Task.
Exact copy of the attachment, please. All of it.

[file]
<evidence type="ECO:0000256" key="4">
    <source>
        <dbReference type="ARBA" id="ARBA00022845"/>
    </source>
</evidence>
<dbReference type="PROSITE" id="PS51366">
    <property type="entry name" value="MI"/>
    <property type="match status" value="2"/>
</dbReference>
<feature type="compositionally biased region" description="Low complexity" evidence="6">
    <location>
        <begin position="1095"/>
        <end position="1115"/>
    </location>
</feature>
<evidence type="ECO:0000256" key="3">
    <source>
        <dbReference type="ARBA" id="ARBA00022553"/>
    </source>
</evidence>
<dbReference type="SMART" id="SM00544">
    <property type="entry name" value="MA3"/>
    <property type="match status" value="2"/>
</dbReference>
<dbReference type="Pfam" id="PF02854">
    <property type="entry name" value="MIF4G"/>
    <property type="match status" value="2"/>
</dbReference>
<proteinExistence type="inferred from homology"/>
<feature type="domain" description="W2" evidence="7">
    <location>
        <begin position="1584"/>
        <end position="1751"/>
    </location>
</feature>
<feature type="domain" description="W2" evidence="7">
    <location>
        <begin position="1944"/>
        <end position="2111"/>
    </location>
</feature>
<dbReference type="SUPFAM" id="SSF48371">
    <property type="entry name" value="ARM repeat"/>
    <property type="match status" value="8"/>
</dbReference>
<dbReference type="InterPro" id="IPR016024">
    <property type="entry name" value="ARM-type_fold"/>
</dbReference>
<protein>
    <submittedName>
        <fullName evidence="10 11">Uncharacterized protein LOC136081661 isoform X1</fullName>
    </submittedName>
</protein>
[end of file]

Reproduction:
<evidence type="ECO:0000256" key="4">
    <source>
        <dbReference type="ARBA" id="ARBA00022845"/>
    </source>
</evidence>
<dbReference type="PROSITE" id="PS51366">
    <property type="entry name" value="MI"/>
    <property type="match status" value="2"/>
</dbReference>
<feature type="compositionally biased region" description="Low complexity" evidence="6">
    <location>
        <begin position="1095"/>
        <end position="1115"/>
    </location>
</feature>
<evidence type="ECO:0000256" key="3">
    <source>
        <dbReference type="ARBA" id="ARBA00022553"/>
    </source>
</evidence>
<dbReference type="SMART" id="SM00544">
    <property type="entry name" value="MA3"/>
    <property type="match status" value="2"/>
</dbReference>
<dbReference type="Pfam" id="PF02854">
    <property type="entry name" value="MIF4G"/>
    <property type="match status" value="2"/>
</dbReference>
<proteinExistence type="inferred from homology"/>
<feature type="domain" description="W2" evidence="7">
    <location>
        <begin position="1584"/>
        <end position="1751"/>
    </location>
</feature>
<feature type="domain" description="W2" evidence="7">
    <location>
        <begin position="1944"/>
        <end position="2111"/>
    </location>
</feature>
<dbReference type="SUPFAM" id="SSF48371">
    <property type="entry name" value="ARM repeat"/>
    <property type="match status" value="8"/>
</dbReference>
<dbReference type="InterPro" id="IPR016024">
    <property type="entry name" value="ARM-type_fold"/>
</dbReference>
<protein>
    <submittedName>
        <fullName evidence="10 11">Uncharacterized protein LOC136081661 isoform X1</fullName>
    </submittedName>
</protein>